When the U.S. Supreme Court hears arguments next week on Arizona’s controversial anti-immigrant bill, SB 1070, headlines across the country will no doubt contain language referring to immigrant communities as “illegal.”
"Illegal immigrant" is currently acceptable in AP Style, in The New York Times and, as a result, in most newspapers in the United States. However the notion that this is a proper, or even legally accurate term, is in question. Not only have organizers within the undocumented community spoken out against the use of “illegal,” Justice Sonia Sotomayor used the term “undocumented” in the December 2009, marking the Court’s first use of the term.
I use the term “undocumented” and do not support the term “illegal” when referring to a person in the immigrant community. I feel I owe an explanation why I choose not to use illegal—both for transparency within this project and also because my rationale might add something to a debate that is about much more than semantics. Here is why:
In the two years that I have reported on immigration issues in North Carolina, I have only once used the term illegal. In 2010, I was writing about the DREAM Act just before the Senate voted it down. I interviewed two undocumented women at length, wove data about the bill around their personal stories, and pitched it to two news organizations. The story first ran with few edits in Reese News, a UNC-Chapel Hill digital publication, and used the term “undocumented.” A day later a shorter version ran in the News & Observer, but contained the term “illegal” more than a dozen times in the edited story.
I remember sitting in the news room, arguing with editor about the accuracy and appropriateness of the term. But it was not negotiable: use “illegal” or the story will NOT run, I was told. At the time, I decided to let them publish it because I believed the content, the facts and sources, in the story superseded the I-word issue. But looking back, I feel I should have fought harder. Here’s why.
Just before the News & Observer story ran, I contacted the undocumented sources to tell them to expect the term “illegal.” I told them it was out of my control and definitely not my preference. Though they understood, I could tell they were hurt. The response I received was the kind you would expect from someone who had just been called any other derogatory term. They were not upset with me, rather the system that allowed this. But this rattled me, and led to constant second guessing.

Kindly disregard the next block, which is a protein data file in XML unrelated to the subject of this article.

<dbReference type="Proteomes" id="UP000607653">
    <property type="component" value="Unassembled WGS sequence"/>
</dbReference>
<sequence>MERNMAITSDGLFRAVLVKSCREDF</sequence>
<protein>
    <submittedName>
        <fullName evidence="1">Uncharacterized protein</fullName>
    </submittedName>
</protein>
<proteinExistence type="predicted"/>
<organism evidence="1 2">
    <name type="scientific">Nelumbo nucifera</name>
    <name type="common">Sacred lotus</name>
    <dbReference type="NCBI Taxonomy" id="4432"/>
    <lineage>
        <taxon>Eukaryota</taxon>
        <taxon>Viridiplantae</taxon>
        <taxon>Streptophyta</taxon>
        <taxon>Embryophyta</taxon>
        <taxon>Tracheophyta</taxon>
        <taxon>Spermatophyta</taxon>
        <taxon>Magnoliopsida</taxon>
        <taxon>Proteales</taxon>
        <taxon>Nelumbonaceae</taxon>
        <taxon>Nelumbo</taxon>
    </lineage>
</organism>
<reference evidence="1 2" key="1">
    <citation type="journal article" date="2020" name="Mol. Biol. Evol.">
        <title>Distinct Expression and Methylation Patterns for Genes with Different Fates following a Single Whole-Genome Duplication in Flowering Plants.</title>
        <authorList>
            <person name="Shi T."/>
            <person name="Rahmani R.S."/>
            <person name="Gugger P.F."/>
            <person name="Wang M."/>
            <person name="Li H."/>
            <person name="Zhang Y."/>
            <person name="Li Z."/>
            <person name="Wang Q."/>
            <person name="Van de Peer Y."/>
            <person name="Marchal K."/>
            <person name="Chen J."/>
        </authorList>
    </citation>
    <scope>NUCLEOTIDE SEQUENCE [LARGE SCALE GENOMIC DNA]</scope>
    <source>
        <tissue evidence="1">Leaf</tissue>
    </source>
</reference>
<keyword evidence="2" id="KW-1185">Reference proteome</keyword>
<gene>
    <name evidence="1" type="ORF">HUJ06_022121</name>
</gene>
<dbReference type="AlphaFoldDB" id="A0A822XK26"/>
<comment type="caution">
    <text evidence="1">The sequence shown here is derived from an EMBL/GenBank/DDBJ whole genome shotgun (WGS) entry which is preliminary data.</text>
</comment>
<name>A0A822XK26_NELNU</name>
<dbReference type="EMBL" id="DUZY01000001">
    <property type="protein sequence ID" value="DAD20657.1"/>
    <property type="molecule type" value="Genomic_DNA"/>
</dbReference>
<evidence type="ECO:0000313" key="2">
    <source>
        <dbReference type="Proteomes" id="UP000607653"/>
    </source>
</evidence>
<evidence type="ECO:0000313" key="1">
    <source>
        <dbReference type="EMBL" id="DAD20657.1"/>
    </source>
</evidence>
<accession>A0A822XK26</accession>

As a journalist you have a responsibility to the community you are covering. And when that community asks to not be called illegal, the media should listen. In 2011, the Associated Press responded half-heartedly by allowing the verbose “living in the country without legal permission” variation. But it is also a journalist’s job to be concise. And, to me, a seven word euphemism is not the best remedy.
Other arguments against “illegal” is that is is dehumanizing, that illegal should modify an act, not a person. I titled my recent documentary, “Illegal,” specifically to challenge the concept of calling a person “illegal” by detailing the personal life of Manuel Vazquez, a shy and likable 20-something DREAM Act-eligible youth. His parents brought him to the U.S. when he was a child, overstaying a tourist visa, to provide a better life for him and his siblings. They are hard working, they are tax payers, and the only illegal act that Manuel ever committed was an act of civil disobedience during a protest for immigration reform.
So if not illegal, what are the alternatives? Kevin Johnson, Dean of the law school at the University of California, Davis, told NPR in 2010 that the word illegal may not be legally correct and prefers “technically accurate terms that are known and used in common parlance in law.” His preference: undocumented and non-citizens.
I’ve considered writing a letter to the Associated Press for some time now to ask that the term “illegal immigrant” no longer be accepted as proper AP Style. Not only because of my experience with the News & Observer, and not just because of the legal inaccuracies (being in the U.S. without authorization is not a criminal offense), but because the immigrant community demands it.
The English language is fluid, and constantly evolving. If it was not for social movements in decades past, we would not have gone from “colored” to “negro" in the 1920s and 30s, from "negro" to "black" in the 1960s, and to including "African-American" in the 1980s.
From my experiences reporting on undocumented communities, journalism stands once again at a crossroads with its use of the term “illegal.” Do we continue to alienate a rapidly growing community within the United States, or do we accept change and move the conversation from whether we should change, to how can we change?
No doubt there will be opposition, but there will always be and always has been resistance to change. The media made the right choices dropping colored and negro. Will we, as 21st century journalists, be in the right side of history with illegal?
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